[00:06:55.591] Kent Bye: What are some of the body language elements that indicate engagement and interest, as well as disinterest and boredom?

[00:07:03.114] Ross Mead: Sure, so the body language you'd expect to see for some sort of engagement or interest might be more of like a forward lean kind of thing, maybe increased eye contact, even frequency of speech or rate of speech. These might be things that are saying, I'm interested in what's going on, I'm talking faster, I'm excited about what we're talking about. And so you kind of expect to see the opposite if I'm disengaged or disinterested in something. So if I'm leaning back in my chair or if I'm just doing something else, if my attention is focused elsewhere, if I'm looking at my watch or looking at my phone, looking really at anything but the target of interest here, which is the person with whom I'm interacting, that can be a sign of disinterest. Now one thing to emphasize with all of these things is that you can't look at anything in isolation. And there are other reasons why those behaviors might be happening, which is why you can't look at them in isolation. So if I lean back, right, it doesn't necessarily mean I'm disinterested. It might mean that my back is sore and I just want to sort of kick back and relax. So what I might need to look at is I lean back and I'm also looking around at other things. And I let out a big sigh or I'm yawning. So I'm looking at all these things together and as I see them all in a cluster, the likelihood of you being disinterested is going up and the likelihood of you being interested is going down.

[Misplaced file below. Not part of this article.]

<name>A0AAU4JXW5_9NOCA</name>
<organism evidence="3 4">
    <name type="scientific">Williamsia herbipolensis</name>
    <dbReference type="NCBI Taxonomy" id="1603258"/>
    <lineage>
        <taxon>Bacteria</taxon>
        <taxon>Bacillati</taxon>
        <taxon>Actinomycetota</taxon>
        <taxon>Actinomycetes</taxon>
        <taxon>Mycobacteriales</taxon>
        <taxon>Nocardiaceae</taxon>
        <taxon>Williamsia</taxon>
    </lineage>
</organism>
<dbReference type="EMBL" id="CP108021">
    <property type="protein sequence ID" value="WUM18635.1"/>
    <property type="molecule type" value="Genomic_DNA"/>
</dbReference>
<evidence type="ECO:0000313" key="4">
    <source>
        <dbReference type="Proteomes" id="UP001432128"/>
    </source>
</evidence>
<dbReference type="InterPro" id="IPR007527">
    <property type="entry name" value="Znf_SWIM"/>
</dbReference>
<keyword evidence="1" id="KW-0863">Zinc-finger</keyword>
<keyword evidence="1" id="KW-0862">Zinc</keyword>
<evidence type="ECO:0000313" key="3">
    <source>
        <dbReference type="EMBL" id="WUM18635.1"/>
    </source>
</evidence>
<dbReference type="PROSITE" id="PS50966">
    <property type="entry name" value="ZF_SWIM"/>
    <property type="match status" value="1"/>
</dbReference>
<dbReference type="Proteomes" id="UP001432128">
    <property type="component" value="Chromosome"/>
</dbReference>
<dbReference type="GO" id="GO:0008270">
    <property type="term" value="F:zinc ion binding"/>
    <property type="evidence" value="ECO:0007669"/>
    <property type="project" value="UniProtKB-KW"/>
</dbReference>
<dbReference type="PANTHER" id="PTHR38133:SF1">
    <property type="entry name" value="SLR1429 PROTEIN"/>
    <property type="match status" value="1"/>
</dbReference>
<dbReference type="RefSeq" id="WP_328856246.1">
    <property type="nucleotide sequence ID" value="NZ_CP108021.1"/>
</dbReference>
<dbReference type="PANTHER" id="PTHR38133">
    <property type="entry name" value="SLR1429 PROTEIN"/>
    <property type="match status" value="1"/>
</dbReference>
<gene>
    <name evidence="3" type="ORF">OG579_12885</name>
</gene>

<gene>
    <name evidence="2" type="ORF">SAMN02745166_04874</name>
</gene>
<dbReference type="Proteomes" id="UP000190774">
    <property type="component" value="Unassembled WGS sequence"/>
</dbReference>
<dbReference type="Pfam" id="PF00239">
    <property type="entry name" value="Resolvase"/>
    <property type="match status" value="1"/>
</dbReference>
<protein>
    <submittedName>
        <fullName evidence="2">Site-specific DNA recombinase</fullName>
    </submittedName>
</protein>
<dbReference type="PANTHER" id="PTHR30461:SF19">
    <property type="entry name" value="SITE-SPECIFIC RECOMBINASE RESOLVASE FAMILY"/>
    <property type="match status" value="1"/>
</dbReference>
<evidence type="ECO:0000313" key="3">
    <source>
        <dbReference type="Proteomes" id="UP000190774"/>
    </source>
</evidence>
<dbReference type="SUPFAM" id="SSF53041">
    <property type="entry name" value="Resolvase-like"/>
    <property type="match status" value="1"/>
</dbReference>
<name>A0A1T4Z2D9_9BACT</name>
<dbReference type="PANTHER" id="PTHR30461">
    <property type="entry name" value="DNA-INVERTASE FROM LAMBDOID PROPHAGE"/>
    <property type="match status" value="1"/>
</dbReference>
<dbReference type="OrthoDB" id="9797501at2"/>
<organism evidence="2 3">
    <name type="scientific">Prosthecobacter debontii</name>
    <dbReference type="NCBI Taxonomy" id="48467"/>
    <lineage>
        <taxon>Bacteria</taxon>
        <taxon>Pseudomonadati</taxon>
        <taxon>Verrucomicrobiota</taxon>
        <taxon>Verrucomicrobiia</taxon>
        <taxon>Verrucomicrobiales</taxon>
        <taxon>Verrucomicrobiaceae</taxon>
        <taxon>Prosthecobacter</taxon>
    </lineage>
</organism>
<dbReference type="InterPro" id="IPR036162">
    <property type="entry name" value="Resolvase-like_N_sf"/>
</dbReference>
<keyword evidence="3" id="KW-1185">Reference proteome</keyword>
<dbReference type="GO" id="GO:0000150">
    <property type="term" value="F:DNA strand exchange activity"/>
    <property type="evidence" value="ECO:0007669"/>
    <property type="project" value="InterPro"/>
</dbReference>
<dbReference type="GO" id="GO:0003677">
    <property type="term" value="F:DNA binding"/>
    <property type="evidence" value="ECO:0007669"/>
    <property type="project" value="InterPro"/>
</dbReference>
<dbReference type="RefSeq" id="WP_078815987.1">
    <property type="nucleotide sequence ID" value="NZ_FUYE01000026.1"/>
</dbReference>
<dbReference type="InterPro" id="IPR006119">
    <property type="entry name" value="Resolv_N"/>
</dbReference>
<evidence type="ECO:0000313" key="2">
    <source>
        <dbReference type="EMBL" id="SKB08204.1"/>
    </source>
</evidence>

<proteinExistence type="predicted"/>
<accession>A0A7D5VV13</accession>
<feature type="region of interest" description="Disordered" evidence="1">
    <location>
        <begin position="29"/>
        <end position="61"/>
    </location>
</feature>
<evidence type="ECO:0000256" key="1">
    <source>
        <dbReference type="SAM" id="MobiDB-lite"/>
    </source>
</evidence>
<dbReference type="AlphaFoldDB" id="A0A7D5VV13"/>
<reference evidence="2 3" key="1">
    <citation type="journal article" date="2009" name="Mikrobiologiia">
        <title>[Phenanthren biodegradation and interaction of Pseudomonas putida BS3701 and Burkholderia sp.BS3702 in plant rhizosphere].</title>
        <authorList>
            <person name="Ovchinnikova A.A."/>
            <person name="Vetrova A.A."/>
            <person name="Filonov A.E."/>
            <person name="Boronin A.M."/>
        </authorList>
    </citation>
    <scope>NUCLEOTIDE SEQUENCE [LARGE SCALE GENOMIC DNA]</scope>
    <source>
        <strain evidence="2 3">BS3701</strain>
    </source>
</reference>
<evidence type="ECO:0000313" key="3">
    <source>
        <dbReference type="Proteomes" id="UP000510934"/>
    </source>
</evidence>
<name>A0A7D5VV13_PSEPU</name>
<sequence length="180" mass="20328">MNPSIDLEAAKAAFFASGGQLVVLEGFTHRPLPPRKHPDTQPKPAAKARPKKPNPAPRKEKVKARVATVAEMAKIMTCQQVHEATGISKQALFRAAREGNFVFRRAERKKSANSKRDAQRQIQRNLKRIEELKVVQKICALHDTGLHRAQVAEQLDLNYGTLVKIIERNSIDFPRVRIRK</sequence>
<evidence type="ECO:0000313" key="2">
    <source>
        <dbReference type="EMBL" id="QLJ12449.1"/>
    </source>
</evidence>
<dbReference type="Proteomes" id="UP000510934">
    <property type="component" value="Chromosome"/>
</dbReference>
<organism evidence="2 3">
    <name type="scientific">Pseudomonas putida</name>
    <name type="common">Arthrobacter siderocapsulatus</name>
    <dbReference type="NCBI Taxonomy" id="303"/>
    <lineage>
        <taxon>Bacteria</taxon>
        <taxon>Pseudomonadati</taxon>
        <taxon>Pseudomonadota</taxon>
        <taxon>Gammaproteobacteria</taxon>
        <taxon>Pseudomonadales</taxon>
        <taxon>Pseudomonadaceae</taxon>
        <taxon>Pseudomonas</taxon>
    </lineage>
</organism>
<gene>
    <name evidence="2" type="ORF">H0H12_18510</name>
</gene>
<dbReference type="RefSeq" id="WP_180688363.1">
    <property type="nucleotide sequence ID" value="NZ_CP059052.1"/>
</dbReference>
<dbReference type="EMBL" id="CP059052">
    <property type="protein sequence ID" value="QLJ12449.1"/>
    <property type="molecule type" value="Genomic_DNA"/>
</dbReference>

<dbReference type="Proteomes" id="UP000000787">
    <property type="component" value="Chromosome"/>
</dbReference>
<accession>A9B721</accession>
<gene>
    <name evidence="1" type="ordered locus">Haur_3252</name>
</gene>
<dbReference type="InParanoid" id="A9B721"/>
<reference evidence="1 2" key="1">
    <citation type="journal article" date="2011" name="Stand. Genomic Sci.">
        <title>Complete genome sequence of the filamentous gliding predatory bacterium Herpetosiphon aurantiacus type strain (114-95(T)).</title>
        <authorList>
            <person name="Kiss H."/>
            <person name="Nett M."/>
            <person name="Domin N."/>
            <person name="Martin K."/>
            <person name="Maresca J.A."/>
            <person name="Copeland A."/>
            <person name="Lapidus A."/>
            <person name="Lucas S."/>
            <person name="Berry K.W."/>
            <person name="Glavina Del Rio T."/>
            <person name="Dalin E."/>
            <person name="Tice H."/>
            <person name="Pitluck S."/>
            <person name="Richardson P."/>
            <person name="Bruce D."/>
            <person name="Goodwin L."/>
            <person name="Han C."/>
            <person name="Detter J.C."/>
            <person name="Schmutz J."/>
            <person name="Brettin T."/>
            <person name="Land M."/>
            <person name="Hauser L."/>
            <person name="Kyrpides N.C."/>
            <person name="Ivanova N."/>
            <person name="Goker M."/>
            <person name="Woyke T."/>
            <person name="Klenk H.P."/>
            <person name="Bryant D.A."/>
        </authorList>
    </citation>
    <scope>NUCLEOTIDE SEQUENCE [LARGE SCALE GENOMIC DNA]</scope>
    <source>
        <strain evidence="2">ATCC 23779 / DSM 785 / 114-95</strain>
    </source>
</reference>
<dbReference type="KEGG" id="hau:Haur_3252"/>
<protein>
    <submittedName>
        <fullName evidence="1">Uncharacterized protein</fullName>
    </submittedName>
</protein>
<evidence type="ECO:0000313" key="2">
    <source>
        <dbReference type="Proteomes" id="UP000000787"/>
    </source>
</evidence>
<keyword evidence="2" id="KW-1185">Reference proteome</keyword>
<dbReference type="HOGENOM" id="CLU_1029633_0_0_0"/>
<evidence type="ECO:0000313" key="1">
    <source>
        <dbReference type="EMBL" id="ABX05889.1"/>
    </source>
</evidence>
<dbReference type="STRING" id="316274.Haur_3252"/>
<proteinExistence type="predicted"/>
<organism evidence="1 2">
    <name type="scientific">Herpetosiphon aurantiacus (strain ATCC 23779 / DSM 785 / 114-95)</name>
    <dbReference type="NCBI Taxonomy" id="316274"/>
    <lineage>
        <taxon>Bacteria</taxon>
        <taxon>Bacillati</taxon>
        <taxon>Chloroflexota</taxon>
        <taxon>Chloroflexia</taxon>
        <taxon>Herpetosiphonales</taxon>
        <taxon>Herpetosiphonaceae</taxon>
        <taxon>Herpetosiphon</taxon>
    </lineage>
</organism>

[00:08:13.058] Kent Bye: And what are some indicators of open body language versus closed body language?

[00:08:17.661] Ross Mead: Sure, so open body language would be things like I'm not crossing my arms. I've actually sort of, in some sense, revealed the front of my body to the person. So in the sense that I'm not covering up really in any way, this is communicating some level of openness. But there's also a lot in the face. open eyes, eyebrows up, those kinds of things, a smile, that kind of stuff. There's this notion of a bitchy resting face. I don't know if you've seen, there's a nice video on this kind of thing. And what it is, is this notion that when you're in that idle pose, when you're just like relaxing to yourself, some people's faces scrunch up, they look angry. And I'm one of those people, my face tends to look angry and so I actively kind of catch myself. I feel myself like frowning and my face kind of scowling and I actively pull my face up like, you know, thinking about it. I have to actively bring my eyebrows up, open my eyes a little bit more because it can be kind of off-putting to people. So I want to communicate that I'm open to things and Sometimes even when you're not doing anything, when you think you're not communicating, you're still broadcasting. A human is a transmitter broadcasting 24-7. You say something, you're broadcasting. You don't say something, you're broadcasting. You move, broadcasting. You don't move, broadcasting. So you have to be aware of what you're broadcasting, what you're putting out into the world, and sometimes you need to change it so that people don't get the wrong idea.